Teen sexting arrests often involve adults

DURHAM, N.H., Jan. 25 (UPI) -- Many youth sexting cases getting police attention include aggravating circumstances, and arrest is not typical if no adults were involved, U.S. researchers say.

Half of U.S. teens report abuse, crime

DURHAM, N.H., Jan. 4 (UPI) -- More than 45 percent of U.S. youth reported to authorities at least one instance of violence, abuse, crime or bullying in the past year, researchers say.

Child abuse down in 2008 despite economy

DURHAM, N.H., Aug. 27 (UPI) -- Even though 2008 was the first full year of recession, U.S. child abuse declined compared with 2007, U.S. researchers say.

U.S. kids exposed to more violence, abuse

DURHAM, N.H., Oct. 8 (UPI) -- U.S. children are routinely exposed to more violence and abuse than previously recognized -- nearly half experience a physical assault, researchers found.

'Internet predator' stereotypes debunked

DURHAM, N.H., Feb. 19 (UPI) -- Most Internet sex offenders are not adults who target young children by posing as another youth, but rather are adults who target teens, a U.S. study found.

TV stings raise ratings-over-rights issues

NEW YORK, April 30 (UPI) -- Critics of the latest prime-time, online sex crime show say the segment of "America's Most Wanted" series is more interested in ratings than fighting crime.

Study: Kids meet fewer online predators

DURHAM, N.H., Aug. 9 (UPI) -- Children are less likely than they were a few years ago to encounter sexual predators online, a University of New Hampshire study found.

Lawmakers go after sexual predators

WASHINGTON, Jan. 24 (UPI) -- State legislatures across the United States are becoming even more eager to crack down on child molesters.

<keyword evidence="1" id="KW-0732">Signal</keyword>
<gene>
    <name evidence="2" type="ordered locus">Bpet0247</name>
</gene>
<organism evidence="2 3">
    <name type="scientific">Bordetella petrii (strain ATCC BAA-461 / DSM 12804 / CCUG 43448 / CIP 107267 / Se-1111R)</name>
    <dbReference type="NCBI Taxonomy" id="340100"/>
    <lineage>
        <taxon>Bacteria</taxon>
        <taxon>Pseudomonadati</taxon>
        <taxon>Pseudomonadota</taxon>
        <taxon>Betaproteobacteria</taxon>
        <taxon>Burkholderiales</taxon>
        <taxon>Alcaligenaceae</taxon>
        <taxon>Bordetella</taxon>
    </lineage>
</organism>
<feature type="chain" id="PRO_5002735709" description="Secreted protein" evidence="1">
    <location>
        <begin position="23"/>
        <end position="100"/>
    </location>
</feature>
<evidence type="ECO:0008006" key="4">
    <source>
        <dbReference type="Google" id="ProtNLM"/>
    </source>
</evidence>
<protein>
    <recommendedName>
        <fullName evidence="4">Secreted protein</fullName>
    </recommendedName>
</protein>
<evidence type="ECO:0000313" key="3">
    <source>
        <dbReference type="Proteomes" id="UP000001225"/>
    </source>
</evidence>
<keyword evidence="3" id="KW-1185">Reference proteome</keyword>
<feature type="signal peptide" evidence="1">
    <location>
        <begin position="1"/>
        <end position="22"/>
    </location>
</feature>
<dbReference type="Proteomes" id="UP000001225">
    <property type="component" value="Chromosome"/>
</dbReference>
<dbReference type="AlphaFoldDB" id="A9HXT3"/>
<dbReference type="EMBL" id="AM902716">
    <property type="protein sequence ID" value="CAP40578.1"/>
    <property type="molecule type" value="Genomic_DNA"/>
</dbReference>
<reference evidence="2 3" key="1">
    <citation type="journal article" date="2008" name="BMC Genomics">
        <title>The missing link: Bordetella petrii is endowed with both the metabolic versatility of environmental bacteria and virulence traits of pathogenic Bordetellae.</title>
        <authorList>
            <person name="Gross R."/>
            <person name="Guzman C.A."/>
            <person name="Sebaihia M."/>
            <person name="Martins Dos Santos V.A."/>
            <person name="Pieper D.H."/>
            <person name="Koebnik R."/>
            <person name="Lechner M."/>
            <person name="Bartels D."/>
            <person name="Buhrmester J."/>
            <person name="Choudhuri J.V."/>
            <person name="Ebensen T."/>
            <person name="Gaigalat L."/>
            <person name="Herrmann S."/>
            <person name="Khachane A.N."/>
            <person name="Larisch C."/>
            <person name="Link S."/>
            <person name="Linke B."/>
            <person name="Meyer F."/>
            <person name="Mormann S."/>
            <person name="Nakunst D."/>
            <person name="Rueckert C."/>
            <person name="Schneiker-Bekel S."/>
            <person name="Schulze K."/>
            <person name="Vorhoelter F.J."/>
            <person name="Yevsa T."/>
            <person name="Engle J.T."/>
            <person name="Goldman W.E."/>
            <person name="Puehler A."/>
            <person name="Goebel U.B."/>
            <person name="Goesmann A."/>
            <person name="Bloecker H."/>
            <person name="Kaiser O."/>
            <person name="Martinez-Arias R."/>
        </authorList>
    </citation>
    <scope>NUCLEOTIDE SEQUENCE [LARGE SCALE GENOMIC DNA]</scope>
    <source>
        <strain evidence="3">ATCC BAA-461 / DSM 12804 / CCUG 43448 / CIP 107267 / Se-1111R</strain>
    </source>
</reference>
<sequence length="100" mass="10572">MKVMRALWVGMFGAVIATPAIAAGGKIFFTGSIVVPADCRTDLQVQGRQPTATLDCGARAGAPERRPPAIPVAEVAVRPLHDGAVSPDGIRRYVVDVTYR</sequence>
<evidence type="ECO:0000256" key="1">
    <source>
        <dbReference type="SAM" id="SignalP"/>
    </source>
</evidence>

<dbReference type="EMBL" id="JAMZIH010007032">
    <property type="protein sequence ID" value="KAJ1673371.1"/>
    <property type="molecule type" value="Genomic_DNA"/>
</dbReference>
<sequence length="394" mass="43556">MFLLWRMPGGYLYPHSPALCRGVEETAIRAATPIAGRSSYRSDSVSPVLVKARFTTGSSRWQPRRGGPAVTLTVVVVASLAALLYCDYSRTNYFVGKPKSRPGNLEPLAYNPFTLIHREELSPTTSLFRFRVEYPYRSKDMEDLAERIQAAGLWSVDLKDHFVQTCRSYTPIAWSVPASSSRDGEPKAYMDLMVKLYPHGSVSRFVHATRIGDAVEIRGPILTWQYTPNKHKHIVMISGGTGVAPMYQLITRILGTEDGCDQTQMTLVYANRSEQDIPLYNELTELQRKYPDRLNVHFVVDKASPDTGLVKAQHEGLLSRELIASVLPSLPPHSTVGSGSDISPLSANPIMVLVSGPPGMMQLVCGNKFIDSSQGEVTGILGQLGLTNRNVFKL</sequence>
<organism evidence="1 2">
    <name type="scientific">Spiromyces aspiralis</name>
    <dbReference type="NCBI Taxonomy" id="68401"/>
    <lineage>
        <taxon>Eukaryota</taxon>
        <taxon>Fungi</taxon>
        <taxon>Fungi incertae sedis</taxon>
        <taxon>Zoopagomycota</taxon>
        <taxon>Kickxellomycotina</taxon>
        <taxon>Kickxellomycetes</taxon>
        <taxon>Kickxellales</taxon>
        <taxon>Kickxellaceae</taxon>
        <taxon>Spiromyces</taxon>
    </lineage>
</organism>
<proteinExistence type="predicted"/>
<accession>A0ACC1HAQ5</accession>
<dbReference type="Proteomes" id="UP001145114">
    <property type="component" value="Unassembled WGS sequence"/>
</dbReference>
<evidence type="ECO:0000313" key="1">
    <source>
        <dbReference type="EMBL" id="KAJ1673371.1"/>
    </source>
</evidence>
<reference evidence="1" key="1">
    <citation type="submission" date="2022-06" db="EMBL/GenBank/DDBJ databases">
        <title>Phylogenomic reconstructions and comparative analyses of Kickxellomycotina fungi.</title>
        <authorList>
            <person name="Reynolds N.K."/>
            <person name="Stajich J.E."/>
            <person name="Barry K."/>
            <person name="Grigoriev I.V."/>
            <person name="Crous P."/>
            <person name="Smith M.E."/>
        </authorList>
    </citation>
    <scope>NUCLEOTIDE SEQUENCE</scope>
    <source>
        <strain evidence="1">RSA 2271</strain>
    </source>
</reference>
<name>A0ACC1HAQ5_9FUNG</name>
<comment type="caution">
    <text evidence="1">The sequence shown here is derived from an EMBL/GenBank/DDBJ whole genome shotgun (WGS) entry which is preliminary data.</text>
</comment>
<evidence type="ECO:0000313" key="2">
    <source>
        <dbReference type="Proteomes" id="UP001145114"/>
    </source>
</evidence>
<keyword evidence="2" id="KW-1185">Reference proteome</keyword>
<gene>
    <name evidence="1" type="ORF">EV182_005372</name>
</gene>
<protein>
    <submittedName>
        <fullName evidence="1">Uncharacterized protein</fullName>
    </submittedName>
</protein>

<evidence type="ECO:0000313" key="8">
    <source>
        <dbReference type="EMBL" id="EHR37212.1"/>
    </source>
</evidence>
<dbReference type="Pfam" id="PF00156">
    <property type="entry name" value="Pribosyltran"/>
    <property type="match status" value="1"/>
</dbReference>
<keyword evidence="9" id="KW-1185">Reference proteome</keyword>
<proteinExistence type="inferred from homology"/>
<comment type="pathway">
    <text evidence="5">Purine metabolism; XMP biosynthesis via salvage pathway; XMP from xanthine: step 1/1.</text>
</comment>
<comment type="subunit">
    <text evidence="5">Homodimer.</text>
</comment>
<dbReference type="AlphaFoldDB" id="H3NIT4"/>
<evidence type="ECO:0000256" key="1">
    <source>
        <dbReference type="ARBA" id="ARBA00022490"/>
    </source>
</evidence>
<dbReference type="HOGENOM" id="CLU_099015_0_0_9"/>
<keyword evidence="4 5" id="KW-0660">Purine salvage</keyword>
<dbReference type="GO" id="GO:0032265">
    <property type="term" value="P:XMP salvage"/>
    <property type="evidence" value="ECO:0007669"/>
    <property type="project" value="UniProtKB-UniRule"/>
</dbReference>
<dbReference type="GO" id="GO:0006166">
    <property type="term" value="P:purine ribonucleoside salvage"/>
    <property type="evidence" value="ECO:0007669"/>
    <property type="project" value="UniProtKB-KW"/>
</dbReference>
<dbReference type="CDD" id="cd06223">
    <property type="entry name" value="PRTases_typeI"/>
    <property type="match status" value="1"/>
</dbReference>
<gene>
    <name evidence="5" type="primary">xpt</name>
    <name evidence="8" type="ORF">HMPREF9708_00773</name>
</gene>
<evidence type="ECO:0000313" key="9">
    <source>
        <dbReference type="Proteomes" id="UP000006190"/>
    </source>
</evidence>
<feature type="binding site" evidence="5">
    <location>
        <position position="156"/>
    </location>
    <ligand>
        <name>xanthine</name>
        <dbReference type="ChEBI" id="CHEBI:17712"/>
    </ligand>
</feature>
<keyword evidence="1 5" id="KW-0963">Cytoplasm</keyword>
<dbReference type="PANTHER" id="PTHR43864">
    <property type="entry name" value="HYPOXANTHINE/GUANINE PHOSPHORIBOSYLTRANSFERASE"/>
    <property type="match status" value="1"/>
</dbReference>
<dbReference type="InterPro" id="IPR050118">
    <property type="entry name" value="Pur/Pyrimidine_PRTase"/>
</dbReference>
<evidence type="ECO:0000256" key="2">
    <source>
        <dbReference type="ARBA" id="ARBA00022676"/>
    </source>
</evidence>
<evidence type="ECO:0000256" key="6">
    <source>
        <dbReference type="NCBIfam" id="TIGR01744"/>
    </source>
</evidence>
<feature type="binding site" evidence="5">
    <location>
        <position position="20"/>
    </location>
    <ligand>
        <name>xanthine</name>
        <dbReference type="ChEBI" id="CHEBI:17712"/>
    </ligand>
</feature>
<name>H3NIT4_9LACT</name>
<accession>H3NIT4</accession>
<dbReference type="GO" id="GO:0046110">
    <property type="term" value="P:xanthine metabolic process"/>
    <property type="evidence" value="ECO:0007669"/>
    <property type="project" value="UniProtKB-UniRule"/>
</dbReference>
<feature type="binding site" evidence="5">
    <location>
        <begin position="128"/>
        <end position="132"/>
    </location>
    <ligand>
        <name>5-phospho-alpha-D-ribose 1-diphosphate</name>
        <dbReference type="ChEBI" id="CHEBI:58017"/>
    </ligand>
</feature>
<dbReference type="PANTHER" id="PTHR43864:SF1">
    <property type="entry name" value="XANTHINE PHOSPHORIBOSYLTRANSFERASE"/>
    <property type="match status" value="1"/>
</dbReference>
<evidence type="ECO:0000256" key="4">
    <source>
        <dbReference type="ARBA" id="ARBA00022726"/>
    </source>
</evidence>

Washington Agenda-General

By United Press International
David Finkelhor
David Finkelhor, director of the Crimes Against Children Research Center, Horton Social Sciences Center, University of New Hampshire testifies before the Senate Commerce, Science and Transportation Committee hearing on "Protecting Children on the Internet" on Capitol Hill in Washington on July 24, 2007. (UPI Photo/Roger L. Wollenberg)

David Finkelhor is an American sociologist known for his research into child sexual abuse and related topics. He is the director of Crimes against Children Research Center, Co-Director of the Family Research Laboratory and Professor of Sociology at the University of New Hampshire in the US, from which he received his Ph.D. in 1976. He lives in the state of Maine with his wife and son Misha Linnehan.

He has been studying the child abuse problems of child victimization, child maltreatment and family violence since 1977. He is well known for his conceptual and empirical work on the problem of child sexual abuse, reflected in publications such as Sourcebook on Child Sexual Abuse (Sage, 1986) and Nursery Crimes (Sage, 1988).

He has also written about child homicide, missing and abducted children, children exposed to domestic and peer violence and other forms of family violence. In his recent work, for example, his book, Child Victimization (Oxford University Press, 2008), he has tried to unify and integrate knowledge about all the diverse forms of child victimization in a field he has termed Developmental Victimology. He is editor and author of 12 books and over 200 journal articles and book chapters.

This article is licensed under the GNU Free Documentation License.
It uses material from the Wikipedia article "David Finkelhor."
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